0x79 Keypad + pressed 0x7A Keypad 3 pressed 0x7B Keypad - pressed 0x7C Keypad * pressed
0x7D Keypad 9 pressed 0x7E Scroll-lock pressed 0x7F   0x80  
0x81   0x82   0x83 F7 pressed 0x84  
0xE0, 0x10 WWW search pressed 0xE0, 0x11 Right alt pressed        
0xE0, 0x14 Right control pressed 0xE0, 0x15 Previous track pressed        
0xE0, 0x18 WWW favourites pressed            
0xE0, 0x1F Left GUI pressed            
0xE0, 0x20 WWW refresh pressed 0xE0, 0x21 Volume down pressed 0xE0, 0x22   0xE0, 0x23 Mute pressed
0xE0, 0x27 Right GUI pressed            
0xE0, 0x28 WWW stop pressed            
0xE0, 0x2B Calculator pressed            
0xE0, 0x2F Apps pressed            
0xE0, 0x30 WWW forward pressed 0xE0, 0x31   0xE0, 0x32 Volume up pressed    
0xE0, 0x34 Play/pause pressed 0xE0, 0x35   0xE0, 0x36   0xE0, 0x37 (ACPI) Power pressed
0xE0, 0x38 WWW back pressed 0xE0, 0x39   0xE0, 0x3A WWW home pressed 0xE0, 0x3B Stop pressed
0xE0, 0x3F (ACPI) sleep pressed 0xE0, 0x40 My computer pressed        
0xE0, 0x48 Email pressed 0xE0, 0x49   0xE0, 0x4A Keypad / pressed    
0xE0, 0x4D Next track pressed            
0xE0, 0x50 Media select pressed            
0xE0, 0x5A Keypad enter pressed            
0xE0, 0x5E (ACPI) Wake pressed            
0xE0, 0x69 End pressed            
0xE0, 0x6B Cursor left pressed 0xE0, 0x6C Home pressed        
0xE0, 0x70 Insert pressed 0xE0, 0x71 Delete pressed 0xE0, 0x72 Cursor down pressed    
0xE0, 0x74 Cursor right pressed 0xE0, 0x75 Cursor up pressed        
0xE0, 0x7A Page down pressed            
0xE0, 0x7D Page up pressed            
0xF0, 0x01 F9 released 0xF0, 0x02   0xF0, 0x03 F5 released 0xF0, 0x04 F3 released
0xF0, 0x05 F1 released 0xF0, 0x06 F2 released 0xF0, 0x07 F12 released    
0xF0, 0x09 F10 released 0xF0, 0x0A F8 released 0xF0, 0x0B F6 released 0xF0, 0x0C F4 released
0xF0, 0x0D Tab released 0xF0, 0x0E ` released        
0xF0, 0x11 Left alt released 0xF0, 0x12 Left shift released        
0xF0, 0x14 Left control released 0xF0, 0x15 Q released 0xF0, 0x16 1 released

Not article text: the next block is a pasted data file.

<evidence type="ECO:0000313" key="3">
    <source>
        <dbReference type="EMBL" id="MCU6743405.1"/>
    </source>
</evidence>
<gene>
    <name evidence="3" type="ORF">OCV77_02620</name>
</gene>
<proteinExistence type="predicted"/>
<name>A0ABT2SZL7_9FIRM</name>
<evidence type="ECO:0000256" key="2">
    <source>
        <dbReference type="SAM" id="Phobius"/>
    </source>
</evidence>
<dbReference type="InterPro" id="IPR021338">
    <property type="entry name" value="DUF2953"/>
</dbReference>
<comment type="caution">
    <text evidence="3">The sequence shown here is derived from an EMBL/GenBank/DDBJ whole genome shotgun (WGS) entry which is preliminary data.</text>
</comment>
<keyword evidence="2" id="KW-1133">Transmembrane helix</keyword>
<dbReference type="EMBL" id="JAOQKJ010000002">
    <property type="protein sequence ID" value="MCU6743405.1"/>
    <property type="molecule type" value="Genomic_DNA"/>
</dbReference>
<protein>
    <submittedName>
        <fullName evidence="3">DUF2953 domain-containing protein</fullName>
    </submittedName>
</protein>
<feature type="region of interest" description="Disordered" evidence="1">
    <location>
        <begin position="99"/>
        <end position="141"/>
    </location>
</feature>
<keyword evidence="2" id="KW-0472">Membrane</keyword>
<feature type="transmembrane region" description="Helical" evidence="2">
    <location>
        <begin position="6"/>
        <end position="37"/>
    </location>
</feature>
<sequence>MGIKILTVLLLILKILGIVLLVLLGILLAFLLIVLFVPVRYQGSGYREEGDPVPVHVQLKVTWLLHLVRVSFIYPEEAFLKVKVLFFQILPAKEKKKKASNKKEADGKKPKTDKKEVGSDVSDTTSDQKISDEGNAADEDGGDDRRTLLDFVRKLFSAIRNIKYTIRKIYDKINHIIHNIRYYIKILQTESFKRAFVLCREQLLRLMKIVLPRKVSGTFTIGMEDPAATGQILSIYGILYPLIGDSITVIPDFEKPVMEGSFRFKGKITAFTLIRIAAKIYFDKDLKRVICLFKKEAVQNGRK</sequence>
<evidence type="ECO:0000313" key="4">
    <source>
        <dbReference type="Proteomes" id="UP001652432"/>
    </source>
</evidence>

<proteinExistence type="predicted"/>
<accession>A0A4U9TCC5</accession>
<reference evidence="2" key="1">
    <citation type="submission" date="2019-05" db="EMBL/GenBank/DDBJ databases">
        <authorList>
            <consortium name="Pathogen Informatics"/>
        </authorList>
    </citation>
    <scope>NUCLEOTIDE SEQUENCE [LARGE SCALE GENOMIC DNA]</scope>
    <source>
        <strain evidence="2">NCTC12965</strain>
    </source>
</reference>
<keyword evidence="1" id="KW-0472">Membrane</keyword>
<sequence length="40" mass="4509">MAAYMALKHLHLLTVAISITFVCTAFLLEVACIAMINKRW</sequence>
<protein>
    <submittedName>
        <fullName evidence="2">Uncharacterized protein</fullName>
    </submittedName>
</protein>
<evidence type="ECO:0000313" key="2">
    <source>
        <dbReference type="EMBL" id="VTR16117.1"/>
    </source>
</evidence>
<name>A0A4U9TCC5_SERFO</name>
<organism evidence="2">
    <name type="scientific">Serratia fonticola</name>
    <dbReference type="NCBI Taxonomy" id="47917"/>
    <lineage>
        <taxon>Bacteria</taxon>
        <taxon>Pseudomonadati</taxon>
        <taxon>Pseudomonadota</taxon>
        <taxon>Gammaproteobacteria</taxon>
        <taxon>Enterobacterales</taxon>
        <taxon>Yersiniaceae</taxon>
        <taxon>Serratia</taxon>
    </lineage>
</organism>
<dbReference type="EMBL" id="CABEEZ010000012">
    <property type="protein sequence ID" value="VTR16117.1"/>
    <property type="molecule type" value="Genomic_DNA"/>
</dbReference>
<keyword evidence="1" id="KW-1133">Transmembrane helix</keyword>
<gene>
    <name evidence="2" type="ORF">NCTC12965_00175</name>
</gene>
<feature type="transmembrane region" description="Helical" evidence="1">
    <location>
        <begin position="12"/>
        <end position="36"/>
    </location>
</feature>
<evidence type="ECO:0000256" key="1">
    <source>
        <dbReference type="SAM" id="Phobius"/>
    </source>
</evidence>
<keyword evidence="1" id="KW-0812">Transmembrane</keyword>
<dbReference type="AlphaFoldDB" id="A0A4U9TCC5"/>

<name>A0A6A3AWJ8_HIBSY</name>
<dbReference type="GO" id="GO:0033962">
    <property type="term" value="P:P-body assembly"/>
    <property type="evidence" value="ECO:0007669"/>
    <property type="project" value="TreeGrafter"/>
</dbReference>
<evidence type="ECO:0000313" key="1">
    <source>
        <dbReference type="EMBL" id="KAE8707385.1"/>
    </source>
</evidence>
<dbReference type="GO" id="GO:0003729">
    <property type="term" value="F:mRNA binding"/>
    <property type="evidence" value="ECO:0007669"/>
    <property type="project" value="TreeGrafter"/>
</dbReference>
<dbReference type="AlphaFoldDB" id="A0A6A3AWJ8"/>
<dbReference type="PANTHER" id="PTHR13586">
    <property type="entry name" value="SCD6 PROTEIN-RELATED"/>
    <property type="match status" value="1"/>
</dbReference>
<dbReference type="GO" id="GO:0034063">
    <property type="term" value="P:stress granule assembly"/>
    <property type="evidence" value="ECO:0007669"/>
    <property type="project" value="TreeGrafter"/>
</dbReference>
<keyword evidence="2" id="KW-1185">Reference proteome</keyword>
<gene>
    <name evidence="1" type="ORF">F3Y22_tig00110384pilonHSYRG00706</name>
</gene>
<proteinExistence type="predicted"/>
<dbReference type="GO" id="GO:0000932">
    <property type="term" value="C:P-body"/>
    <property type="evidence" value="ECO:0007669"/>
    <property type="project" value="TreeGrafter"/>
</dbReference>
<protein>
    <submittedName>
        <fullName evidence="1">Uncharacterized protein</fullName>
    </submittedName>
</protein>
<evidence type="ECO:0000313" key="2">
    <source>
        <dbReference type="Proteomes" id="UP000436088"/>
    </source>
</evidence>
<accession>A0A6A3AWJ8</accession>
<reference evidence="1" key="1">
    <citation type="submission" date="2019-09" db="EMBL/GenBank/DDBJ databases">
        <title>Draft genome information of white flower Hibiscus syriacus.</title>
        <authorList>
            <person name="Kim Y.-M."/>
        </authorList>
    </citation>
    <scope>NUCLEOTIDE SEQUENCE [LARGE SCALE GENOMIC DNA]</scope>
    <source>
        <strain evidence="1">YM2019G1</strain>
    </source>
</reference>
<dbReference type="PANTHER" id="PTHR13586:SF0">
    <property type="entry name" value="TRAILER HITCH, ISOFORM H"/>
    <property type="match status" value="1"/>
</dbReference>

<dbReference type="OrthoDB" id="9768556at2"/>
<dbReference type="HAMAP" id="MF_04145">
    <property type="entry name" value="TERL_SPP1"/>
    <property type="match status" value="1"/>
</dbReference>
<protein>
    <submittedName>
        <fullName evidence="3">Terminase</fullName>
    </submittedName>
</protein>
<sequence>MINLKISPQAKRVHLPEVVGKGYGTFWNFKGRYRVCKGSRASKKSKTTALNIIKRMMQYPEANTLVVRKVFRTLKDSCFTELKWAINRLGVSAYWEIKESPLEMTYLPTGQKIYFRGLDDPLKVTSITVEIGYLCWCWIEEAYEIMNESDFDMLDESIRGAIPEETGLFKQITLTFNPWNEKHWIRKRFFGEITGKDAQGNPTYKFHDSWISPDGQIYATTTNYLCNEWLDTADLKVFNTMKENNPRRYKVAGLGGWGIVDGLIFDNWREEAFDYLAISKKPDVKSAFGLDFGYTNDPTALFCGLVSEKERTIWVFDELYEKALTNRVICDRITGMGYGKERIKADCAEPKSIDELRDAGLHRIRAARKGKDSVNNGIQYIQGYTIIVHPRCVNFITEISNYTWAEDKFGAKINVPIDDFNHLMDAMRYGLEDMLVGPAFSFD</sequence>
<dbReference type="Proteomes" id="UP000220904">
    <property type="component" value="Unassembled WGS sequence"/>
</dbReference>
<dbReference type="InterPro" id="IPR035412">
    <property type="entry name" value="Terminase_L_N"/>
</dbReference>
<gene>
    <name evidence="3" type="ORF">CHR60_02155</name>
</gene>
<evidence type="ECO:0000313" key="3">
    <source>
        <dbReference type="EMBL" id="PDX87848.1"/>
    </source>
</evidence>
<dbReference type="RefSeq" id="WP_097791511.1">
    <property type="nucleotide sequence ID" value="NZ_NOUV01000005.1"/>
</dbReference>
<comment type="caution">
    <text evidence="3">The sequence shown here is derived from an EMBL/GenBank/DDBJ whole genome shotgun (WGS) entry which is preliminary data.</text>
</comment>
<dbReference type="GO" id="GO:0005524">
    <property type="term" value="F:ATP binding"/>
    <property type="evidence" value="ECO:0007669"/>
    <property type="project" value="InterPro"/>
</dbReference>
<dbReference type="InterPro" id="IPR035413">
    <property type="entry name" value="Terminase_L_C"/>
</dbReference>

0xF0, 0x1A Z released 0xF0, 0x1B S released 0xF0, 0x1C A released 0xF0, 0x1D W released
0xF0, 0x1E 2 released            
0xF0, 0x21 C released 0xF0, 0x22 X released 0xF0, 0x23 D released 0xF0, 0x24 E released
0xF0, 0x25 4 released 0xF0, 0x26 3 released        
0xF0, 0x29 Space released 0xF0, 0x2A V released 0xF0, 0x2B F released 0xF0, 0x2C T released
0xF0, 0x2D R released 0xF0, 0x2E 5 released        
0xF0, 0x31 N released 0xF0, 0x32 B released 0xF0, 0x33 H released 0xF0, 0x34 G released
0xF0, 0x35 Y released 0xF0, 0x36 6 released        
0xF0, 0x3A M released 0xF0, 0x3B J released 0xF0, 0x3C U released 0xF0, 0x3D 7 released
0xF0, 0x3E 8 released            
0xF0, 0x41 , released 0xF0, 0x42 K released 0xF0, 0x43 I released 0xF0, 0x44 O released
0xF0, 0x45 0 released 0xF0, 0x46 9 released        
0xF0, 0x49 . released 0xF0, 0x4A / released 0xF0, 0x4B L released 0xF0, 0x4C ; released
0xF0, 0x4D P released 0xF0, 0x4E - released        
0xF0, 0x52 ' released            
0xF0, 0x54 [ released 0xF0, 0x55 = released        
0xF0, 0x58 Caps-lock released 0xF0, 0x59 Right shift released 0xF0, 0x5A Enter released 0xF0, 0x5B ] released
0xF0, 0x5D \ released            
0xF0, 0x66 Backspace released            
0xF0, 0x69 Keypad 1 released 0xF0, 0x6B Keypad 4 released        
0xF0, 0x6C Keypad 7 released            
0xF0, 0x70 Keypad 0 released 0xF0, 0x71 Keypad . released 0xF0, 0x72 Keypad 2 released 0xF0, 0x73 Keypad 5 released
0xF0, 0x74 Keypad 6 released 0xF0, 0x75 Keypad 8 released 0xF0, 0x76 escape released 0xF0, 0x77 Num-lock released
0xF0, 0x78 F11 released 0xF0, 0x79 Keypad + released 0xF0, 0x7A Keypad 3 released 0xF0, 0x7B Keypad - released
0xF0, 0x7C Keypad * released 0xF0, 0x7D Keypad 9 released 0xF0, 0x7E ScrollLock released    
0xF0, 0x83 F7 released            
0xE0, 0x12, 0xE0, 0x7C Print screen pressed            
0xE0, 0xF0, 0x10 WWW search released 0xE0, 0xF0, 0x11 Right alt released        
0xE0, 0xF0, 0x14 Right control released 0xE0, 0xF0, 0x15 Previous track released        
0xE0, 0xF0, 0x18 WWW favourites released            
0xE0, 0xF0, 0x1F Left GUI released 0xE0, 0xF0, 0x20 WWW refresh released 0xE0, 0xF0, 0x21 Volume down released